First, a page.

Other advances such as 4G, FTTP, WiFi, small cell and DOCSIS 3.1 are also helping to accelerate the pace of demand, to the point that we are on the verge of mass adoption. All the analysts are in agreement that during the next five years we are going to see an explosion of connected devices in the home and that many companies across the spectrum noted above will benefit. Who will be the winners and the losers? There will be many of both.

I tend to agree with many of the analysts and prognosticators who feel that those who are the providers of connectivity stand the best chance to gain the lion's share of the market. Yes, there will be device manufacturers, retail distributors, service providers and others who will get a piece. But who will get the biggest piece? I am intrigued by Amazon and Google the most.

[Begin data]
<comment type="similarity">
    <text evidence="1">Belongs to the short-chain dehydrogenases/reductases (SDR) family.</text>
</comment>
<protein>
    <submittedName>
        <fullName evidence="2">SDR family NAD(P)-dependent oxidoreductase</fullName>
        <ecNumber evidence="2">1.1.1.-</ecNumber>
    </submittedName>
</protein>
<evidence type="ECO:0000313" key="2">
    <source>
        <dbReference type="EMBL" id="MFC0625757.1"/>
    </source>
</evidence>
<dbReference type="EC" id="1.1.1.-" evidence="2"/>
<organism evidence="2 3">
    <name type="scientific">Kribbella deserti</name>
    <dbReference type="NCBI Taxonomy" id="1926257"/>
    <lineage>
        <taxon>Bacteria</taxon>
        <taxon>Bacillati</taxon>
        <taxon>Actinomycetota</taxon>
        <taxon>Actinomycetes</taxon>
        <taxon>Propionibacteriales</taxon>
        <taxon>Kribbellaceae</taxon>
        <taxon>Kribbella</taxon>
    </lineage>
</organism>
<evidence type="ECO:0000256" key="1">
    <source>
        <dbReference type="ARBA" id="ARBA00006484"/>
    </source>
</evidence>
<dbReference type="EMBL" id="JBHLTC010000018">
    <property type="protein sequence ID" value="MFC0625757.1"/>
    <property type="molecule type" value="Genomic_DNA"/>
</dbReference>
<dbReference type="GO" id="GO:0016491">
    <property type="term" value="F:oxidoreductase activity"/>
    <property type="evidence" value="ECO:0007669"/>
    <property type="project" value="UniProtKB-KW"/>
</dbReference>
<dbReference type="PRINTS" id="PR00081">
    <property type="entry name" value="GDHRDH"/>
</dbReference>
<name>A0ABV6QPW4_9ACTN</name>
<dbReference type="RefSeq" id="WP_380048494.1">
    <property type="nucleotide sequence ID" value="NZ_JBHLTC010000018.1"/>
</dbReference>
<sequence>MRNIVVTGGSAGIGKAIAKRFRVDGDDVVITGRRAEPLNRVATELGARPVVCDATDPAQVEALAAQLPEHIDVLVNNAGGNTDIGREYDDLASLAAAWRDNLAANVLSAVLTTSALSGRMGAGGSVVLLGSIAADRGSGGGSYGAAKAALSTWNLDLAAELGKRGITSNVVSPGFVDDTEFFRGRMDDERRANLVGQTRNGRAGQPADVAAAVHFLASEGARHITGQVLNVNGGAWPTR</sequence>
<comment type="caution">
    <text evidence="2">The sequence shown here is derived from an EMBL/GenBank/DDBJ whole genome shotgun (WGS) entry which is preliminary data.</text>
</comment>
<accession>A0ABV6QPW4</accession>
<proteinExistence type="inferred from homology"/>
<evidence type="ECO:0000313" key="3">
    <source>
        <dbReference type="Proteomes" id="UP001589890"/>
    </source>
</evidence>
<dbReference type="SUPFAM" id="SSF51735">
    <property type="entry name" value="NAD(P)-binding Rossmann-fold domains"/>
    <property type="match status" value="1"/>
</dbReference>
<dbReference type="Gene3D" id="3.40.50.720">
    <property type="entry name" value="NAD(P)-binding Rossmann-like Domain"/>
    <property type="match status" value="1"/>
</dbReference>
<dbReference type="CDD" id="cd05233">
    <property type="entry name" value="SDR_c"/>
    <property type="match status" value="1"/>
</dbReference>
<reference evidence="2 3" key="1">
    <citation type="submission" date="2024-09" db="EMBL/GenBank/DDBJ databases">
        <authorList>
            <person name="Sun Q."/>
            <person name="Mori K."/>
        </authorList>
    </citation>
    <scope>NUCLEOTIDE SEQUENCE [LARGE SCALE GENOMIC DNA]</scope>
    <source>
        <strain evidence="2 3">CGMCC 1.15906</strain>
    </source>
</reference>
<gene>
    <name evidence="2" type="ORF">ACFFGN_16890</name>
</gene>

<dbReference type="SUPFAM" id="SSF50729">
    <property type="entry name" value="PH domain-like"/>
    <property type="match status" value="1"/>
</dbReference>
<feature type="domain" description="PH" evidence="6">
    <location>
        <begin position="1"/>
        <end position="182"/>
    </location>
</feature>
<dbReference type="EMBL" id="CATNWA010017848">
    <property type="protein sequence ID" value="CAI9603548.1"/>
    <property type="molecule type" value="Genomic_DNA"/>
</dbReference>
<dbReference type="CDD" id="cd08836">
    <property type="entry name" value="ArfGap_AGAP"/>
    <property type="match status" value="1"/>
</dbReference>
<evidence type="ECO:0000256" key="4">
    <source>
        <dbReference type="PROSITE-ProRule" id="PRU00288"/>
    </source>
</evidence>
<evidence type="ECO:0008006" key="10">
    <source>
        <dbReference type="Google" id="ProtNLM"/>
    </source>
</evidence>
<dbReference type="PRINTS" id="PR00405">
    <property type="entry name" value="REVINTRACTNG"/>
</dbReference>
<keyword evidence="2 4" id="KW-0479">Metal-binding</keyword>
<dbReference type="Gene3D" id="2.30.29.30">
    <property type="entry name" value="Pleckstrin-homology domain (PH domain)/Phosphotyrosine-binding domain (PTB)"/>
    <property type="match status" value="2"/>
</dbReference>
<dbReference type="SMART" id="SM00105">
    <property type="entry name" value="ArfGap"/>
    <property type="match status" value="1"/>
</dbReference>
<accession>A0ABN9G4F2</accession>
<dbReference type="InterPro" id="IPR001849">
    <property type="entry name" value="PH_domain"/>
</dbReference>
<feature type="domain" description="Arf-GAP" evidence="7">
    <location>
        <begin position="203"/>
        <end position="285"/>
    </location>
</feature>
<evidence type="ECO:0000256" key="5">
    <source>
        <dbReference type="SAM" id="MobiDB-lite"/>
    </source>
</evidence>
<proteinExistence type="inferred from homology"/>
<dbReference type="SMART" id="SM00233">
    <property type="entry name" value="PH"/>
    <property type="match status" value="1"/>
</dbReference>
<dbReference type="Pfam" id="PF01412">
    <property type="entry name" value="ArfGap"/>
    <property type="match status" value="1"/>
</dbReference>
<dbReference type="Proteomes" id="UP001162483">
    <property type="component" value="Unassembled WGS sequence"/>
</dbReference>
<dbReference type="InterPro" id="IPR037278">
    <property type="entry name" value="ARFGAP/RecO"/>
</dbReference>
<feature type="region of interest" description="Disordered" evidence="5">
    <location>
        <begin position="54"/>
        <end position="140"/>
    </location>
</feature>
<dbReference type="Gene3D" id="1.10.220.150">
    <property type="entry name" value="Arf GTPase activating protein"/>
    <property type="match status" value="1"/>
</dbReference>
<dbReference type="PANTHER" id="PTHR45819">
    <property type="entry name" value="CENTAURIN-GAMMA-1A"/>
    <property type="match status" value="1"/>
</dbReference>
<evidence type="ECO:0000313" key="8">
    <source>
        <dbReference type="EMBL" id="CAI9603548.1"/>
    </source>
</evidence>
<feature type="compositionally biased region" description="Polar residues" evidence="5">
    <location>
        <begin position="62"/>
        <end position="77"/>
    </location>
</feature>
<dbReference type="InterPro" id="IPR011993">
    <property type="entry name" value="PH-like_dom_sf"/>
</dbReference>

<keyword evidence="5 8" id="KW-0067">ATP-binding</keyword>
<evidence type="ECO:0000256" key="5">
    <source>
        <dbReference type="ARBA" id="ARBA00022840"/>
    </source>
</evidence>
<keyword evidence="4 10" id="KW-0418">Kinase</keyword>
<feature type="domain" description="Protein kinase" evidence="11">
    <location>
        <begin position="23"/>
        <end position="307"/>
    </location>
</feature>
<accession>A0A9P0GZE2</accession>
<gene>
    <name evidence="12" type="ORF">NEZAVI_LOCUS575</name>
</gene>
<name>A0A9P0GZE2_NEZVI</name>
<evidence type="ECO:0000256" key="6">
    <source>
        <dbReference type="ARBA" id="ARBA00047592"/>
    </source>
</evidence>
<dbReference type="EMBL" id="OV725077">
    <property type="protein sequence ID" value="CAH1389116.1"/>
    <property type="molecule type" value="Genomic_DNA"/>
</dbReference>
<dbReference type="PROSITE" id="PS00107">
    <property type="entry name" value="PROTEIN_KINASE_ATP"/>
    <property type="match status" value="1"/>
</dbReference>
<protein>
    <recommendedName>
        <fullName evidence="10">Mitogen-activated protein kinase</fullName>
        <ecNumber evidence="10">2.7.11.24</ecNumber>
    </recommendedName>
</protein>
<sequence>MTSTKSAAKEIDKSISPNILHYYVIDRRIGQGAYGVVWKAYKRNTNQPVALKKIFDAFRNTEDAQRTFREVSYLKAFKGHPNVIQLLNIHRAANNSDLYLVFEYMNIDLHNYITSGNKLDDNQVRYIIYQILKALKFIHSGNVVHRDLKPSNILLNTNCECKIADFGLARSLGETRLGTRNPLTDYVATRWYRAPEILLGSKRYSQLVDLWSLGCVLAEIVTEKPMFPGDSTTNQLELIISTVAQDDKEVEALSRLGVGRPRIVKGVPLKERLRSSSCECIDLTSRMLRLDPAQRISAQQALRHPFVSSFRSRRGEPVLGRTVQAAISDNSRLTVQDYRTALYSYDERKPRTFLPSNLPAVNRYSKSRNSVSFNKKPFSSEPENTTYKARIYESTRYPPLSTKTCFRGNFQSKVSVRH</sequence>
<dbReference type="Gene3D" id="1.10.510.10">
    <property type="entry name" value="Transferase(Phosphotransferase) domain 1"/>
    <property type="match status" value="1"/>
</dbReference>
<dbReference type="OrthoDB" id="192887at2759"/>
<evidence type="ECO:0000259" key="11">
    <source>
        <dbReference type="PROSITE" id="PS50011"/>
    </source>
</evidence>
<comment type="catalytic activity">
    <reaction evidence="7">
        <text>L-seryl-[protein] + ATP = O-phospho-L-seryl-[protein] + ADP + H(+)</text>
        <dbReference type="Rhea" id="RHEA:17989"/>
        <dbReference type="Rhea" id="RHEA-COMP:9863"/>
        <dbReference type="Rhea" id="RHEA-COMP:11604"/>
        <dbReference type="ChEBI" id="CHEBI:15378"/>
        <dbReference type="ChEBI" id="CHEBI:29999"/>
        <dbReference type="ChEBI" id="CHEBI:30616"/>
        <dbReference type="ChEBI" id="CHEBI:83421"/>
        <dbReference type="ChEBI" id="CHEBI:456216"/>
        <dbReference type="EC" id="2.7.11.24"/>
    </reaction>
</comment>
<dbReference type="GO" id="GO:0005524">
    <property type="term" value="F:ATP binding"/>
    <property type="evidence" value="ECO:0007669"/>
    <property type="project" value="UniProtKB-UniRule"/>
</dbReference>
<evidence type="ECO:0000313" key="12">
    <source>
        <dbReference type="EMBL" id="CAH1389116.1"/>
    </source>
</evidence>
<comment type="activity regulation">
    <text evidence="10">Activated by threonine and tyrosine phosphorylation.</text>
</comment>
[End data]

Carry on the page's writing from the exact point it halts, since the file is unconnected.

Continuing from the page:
Dash and Nest

In Amazon's case, it's offering Amazon Prime customers Amazon Dash buttons that, once authorized, let you quickly order products you use frequently, from detergent to cosmetics to toilet paper, at the touch of the button. In addition, Amazon's voice-activated navigation and control device, the Amazon Echo, has Alexa. Like Apple's Siri and Microsoft's Cortana, Alexa is a voice activated/recognition personal assistant of a sort.

The Amazon Echo and the newly launched Echo Dot and Amazon Tap have expanded the product set and have a number of uses. They can be fully integrated in a connected smart home solution to control a wide area of devices (e.g., lights, doors, cameras, thermostats, music), with more being added regularly.